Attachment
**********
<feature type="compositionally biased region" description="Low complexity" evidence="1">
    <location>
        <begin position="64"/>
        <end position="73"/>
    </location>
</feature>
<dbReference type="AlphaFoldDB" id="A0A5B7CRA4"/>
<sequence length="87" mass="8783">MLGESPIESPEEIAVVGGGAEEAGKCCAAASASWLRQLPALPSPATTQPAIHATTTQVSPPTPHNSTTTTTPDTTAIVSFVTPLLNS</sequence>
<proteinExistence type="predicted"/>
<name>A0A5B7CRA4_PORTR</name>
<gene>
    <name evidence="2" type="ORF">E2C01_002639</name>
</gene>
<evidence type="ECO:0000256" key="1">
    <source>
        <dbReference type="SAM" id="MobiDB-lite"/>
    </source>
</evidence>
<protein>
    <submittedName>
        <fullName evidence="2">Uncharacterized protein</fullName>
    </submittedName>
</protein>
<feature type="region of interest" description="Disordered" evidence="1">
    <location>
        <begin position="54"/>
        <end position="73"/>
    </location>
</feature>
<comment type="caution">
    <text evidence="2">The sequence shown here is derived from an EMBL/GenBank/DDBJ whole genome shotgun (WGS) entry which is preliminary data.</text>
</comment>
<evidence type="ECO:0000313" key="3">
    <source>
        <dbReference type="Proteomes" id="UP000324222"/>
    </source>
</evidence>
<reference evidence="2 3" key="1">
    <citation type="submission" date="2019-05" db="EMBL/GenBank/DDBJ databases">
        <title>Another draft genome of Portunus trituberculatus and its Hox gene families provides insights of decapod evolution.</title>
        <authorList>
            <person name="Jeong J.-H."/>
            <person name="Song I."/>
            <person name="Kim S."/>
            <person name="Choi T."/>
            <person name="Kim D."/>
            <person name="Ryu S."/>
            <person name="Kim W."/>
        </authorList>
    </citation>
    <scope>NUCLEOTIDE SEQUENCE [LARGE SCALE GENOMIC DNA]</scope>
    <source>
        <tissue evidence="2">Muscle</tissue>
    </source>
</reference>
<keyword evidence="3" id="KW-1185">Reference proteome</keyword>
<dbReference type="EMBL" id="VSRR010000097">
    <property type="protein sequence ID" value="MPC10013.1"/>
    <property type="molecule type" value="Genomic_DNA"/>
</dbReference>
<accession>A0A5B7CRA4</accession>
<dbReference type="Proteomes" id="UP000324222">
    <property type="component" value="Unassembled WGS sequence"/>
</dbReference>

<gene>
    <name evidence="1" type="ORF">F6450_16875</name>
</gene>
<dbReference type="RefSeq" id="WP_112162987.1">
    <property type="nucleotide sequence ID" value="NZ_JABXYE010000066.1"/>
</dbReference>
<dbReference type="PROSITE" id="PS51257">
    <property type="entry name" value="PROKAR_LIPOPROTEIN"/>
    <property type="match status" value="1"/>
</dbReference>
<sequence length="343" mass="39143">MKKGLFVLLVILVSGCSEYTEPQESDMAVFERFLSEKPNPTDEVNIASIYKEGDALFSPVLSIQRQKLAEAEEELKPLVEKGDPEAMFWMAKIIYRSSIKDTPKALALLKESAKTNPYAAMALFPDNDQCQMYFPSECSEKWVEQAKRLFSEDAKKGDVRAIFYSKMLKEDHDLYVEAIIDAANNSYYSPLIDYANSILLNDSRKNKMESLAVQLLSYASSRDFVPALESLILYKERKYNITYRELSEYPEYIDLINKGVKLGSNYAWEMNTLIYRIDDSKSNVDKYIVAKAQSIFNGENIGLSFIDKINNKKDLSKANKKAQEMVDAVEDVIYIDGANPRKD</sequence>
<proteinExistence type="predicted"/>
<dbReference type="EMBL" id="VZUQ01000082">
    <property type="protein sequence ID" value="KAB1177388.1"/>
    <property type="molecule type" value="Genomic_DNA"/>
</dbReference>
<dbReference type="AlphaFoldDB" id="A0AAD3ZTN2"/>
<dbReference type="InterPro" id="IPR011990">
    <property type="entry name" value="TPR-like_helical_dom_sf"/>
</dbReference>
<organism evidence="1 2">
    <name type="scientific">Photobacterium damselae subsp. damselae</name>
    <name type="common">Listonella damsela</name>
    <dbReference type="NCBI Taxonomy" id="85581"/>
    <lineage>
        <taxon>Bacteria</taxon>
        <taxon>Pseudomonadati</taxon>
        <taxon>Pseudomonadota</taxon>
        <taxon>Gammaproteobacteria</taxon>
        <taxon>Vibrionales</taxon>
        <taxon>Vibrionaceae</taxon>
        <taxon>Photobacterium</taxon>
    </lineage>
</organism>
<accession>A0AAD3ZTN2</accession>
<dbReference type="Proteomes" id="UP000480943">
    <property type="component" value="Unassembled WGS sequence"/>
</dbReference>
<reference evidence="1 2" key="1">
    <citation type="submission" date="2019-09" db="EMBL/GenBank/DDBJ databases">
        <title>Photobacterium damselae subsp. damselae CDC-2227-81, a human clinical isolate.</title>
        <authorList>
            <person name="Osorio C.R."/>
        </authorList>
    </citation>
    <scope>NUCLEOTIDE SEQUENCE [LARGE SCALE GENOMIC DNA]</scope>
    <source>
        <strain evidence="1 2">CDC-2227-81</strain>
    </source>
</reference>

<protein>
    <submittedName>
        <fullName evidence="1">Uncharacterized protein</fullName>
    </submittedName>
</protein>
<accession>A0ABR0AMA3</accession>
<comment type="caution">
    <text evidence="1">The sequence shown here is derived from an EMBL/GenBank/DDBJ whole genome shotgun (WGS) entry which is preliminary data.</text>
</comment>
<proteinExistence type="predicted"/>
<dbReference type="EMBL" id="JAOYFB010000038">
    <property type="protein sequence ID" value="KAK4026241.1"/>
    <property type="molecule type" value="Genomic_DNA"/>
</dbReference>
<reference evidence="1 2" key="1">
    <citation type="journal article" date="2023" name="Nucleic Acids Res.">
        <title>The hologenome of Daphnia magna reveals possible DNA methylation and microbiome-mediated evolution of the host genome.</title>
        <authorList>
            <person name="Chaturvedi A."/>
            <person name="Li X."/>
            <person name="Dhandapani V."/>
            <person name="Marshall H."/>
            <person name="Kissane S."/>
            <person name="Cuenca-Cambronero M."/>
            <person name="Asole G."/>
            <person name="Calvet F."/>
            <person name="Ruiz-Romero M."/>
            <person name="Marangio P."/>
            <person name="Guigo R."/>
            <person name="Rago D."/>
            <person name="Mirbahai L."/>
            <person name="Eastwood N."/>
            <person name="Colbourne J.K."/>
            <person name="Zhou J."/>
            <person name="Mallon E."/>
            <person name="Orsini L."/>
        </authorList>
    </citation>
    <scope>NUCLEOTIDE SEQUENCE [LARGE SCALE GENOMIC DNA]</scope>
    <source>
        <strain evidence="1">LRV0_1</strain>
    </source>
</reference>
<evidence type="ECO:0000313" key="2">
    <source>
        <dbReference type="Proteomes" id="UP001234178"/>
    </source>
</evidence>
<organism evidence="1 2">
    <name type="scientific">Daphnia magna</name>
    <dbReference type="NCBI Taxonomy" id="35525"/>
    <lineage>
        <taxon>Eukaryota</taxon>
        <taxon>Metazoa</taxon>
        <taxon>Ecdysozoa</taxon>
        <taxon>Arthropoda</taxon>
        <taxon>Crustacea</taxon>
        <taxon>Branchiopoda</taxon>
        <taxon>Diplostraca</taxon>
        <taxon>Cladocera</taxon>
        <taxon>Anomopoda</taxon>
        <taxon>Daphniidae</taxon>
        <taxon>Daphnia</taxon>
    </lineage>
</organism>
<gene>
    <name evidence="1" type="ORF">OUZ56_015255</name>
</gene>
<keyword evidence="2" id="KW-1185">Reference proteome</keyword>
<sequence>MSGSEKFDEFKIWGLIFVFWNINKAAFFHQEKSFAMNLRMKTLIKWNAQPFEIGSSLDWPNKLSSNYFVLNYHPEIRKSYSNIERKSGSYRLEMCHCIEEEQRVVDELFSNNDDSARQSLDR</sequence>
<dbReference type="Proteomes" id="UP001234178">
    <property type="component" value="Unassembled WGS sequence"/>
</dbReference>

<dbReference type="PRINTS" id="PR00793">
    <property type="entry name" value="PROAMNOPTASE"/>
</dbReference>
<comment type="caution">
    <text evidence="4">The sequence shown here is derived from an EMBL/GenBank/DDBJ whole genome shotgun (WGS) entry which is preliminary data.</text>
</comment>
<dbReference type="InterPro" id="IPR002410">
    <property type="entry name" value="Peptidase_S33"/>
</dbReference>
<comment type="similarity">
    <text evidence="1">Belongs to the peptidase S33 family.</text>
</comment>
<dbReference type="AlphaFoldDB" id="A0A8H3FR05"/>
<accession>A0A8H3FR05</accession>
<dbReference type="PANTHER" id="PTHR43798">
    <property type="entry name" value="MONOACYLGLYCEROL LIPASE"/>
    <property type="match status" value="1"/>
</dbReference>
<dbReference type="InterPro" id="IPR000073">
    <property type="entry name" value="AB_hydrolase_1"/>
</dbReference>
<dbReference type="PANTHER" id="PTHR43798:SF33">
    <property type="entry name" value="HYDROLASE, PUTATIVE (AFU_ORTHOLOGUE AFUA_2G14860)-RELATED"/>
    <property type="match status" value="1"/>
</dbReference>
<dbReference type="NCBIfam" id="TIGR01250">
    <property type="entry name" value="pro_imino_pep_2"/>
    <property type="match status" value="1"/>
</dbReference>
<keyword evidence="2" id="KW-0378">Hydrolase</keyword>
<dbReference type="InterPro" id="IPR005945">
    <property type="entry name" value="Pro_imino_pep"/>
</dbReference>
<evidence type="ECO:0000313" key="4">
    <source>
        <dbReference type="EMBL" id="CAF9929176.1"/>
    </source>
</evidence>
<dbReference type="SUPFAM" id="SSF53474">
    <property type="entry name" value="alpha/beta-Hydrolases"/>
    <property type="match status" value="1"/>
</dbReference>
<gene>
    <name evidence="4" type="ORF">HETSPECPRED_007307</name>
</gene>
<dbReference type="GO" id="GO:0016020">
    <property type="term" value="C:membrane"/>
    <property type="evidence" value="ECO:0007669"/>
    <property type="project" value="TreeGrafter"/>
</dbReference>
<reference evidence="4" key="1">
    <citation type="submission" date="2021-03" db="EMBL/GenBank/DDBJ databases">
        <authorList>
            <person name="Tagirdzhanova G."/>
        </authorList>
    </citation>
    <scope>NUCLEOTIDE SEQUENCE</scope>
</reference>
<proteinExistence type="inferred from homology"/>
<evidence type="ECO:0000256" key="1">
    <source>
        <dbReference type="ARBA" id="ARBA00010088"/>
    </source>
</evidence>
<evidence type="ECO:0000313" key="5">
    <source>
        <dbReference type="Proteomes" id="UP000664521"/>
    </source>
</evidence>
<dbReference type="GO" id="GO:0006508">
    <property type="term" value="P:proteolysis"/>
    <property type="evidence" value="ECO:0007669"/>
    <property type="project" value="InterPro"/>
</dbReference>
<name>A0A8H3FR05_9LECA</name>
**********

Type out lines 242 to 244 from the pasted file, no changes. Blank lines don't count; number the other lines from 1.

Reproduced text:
        </authorList>
    </citation>
    <scope>NUCLEOTIDE SEQUENCE</scope>